Last week’s guest speaker was Kizito Lubuukwa. Kizito not only came himself, but brought along his wife, Kevina and their six children, which added a quite unique flavour to our club meeting.
Kizito and his family came to Australia from Uganda in 2013.
He and his wife have university degrees and Kevina wished to undertake a PhD degree at an overseas university. She applied to a number of universities, including Cambridge, but it was UTAS which responded and offered her a place. Kizito said that he and Kevina travelled to Tasmania with their two youngest children, not really knowing where they were going or what they might expect on arrival. The four oldest children were placed in a boarding school and were not told that their parents and two younger siblings were moving overseas, as it was felt that this might be too distressing for them.
Kizito explained that Africans belong to a clan or tribe which is generally represented by an animal. His clan’s animal is an antelope. His five girls have names beginning with the letter ‘N’ indicating their tribe and the fact that they are girls. Their names are Nakateete, Nakaddu, Nakkungu, Nabelolo and Nadbabino. The youngest child is a boy—J. Victor Mugumbe.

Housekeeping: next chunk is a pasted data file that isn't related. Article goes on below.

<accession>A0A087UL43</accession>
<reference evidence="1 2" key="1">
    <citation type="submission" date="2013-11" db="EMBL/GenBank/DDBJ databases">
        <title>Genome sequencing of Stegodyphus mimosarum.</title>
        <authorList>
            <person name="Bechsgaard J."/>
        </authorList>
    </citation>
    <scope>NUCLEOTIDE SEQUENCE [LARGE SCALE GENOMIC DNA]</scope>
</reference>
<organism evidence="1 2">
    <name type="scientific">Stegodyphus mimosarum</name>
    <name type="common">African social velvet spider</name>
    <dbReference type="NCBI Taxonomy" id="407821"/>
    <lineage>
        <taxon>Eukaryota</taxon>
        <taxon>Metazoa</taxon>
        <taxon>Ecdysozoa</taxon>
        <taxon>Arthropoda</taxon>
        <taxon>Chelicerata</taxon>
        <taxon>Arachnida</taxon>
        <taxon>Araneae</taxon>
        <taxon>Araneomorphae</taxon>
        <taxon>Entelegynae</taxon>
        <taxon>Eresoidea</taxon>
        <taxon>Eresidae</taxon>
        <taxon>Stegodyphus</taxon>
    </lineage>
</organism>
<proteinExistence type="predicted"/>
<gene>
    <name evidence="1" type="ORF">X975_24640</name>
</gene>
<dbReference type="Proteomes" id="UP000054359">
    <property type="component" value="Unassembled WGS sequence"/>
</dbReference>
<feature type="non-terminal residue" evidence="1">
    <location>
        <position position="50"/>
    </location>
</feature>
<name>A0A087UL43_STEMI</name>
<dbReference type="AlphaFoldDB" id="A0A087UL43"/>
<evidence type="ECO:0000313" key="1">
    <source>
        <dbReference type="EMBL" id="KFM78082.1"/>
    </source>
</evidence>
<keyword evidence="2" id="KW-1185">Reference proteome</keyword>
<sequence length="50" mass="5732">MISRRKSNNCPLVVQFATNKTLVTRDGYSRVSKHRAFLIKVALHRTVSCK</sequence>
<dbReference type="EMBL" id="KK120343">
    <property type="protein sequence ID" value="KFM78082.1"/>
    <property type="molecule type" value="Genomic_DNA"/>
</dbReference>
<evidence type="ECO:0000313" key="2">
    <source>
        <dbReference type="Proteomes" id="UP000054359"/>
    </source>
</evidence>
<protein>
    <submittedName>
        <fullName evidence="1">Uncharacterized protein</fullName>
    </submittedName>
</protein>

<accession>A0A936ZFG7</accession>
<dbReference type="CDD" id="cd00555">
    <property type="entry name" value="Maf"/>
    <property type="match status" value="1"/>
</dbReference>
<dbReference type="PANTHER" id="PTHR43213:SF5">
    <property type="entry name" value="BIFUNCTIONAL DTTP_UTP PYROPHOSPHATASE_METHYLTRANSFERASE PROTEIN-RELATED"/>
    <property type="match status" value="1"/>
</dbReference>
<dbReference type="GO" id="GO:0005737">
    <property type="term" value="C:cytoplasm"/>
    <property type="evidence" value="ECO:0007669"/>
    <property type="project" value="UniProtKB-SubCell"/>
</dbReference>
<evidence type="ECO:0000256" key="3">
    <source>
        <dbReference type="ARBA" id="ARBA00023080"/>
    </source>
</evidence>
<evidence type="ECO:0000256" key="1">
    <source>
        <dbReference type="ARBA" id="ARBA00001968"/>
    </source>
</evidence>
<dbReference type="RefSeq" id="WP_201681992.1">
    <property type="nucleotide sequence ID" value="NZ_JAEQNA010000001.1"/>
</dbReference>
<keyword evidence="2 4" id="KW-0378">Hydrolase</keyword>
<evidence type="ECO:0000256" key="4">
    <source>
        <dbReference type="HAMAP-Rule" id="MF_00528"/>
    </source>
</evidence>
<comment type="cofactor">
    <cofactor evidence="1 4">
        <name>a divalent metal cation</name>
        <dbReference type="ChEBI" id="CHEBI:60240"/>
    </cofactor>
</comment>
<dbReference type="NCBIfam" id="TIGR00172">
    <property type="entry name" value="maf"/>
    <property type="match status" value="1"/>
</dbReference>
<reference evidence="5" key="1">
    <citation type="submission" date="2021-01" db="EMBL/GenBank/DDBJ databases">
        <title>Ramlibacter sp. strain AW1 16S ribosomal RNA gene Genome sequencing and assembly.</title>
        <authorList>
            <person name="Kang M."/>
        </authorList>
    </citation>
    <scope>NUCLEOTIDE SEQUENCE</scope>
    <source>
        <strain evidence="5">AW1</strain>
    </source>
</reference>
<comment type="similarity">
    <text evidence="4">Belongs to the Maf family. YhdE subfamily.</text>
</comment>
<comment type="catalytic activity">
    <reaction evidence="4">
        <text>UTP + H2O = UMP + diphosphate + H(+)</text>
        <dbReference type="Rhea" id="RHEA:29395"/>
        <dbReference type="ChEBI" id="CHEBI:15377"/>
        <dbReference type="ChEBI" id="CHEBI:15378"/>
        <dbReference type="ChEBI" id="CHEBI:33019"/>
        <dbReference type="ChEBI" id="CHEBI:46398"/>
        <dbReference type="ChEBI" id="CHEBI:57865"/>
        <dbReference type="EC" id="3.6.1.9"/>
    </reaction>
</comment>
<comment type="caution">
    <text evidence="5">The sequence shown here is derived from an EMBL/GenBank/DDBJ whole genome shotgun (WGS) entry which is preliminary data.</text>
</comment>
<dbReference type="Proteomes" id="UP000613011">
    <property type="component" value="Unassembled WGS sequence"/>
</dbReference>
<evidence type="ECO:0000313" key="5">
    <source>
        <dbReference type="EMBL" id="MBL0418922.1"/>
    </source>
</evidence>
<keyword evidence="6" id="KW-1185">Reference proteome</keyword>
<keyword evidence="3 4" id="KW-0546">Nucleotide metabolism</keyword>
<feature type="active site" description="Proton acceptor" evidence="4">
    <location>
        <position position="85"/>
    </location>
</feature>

Kizito said that their initial reaction on arriving in Tasmania was one of culture-shock. In Uganda, community consists of grandparents, village parents and extended families—all with closely shared links.
They found that those links were absent in Tasmania. However, a number of individual people reached out to them and helped them greatly in transitioning to their new life here—helping them find housing, schools, medical care, employment, warm clothes etc. They were also given a TV and lent a car. They arrived in summer temperatures, which they were used to, but then winter came, and being cold was a new experience for them. Encountering airconditioned buildings in summer was also a new experience.
They also had to adjust to the time difference between Uganda and Australia and also to Australian food—there was plenty of it—too much in fact, but not the food they were used to.
Kizito was able eventually to get a job in a retail store, but found selling unfamiliar merchandise and using unfamiliar currency a challenge. His employer was understanding and gave him a second chance to cope with the employment demands.
A kind friend gave Kizito a loan and this enabled him to travel back to Uganda and bring the rest of the family to Tasmania.
They were given a cat, which they loved. Ugandans don’t have domestic pets. Unfortunately the cat ran way. Kizito said that the family, although they miss Uganda, are very happy here and have made many friends. Kevina lectures at a Ugandan university via Skype and they are now supporting projects in their home country.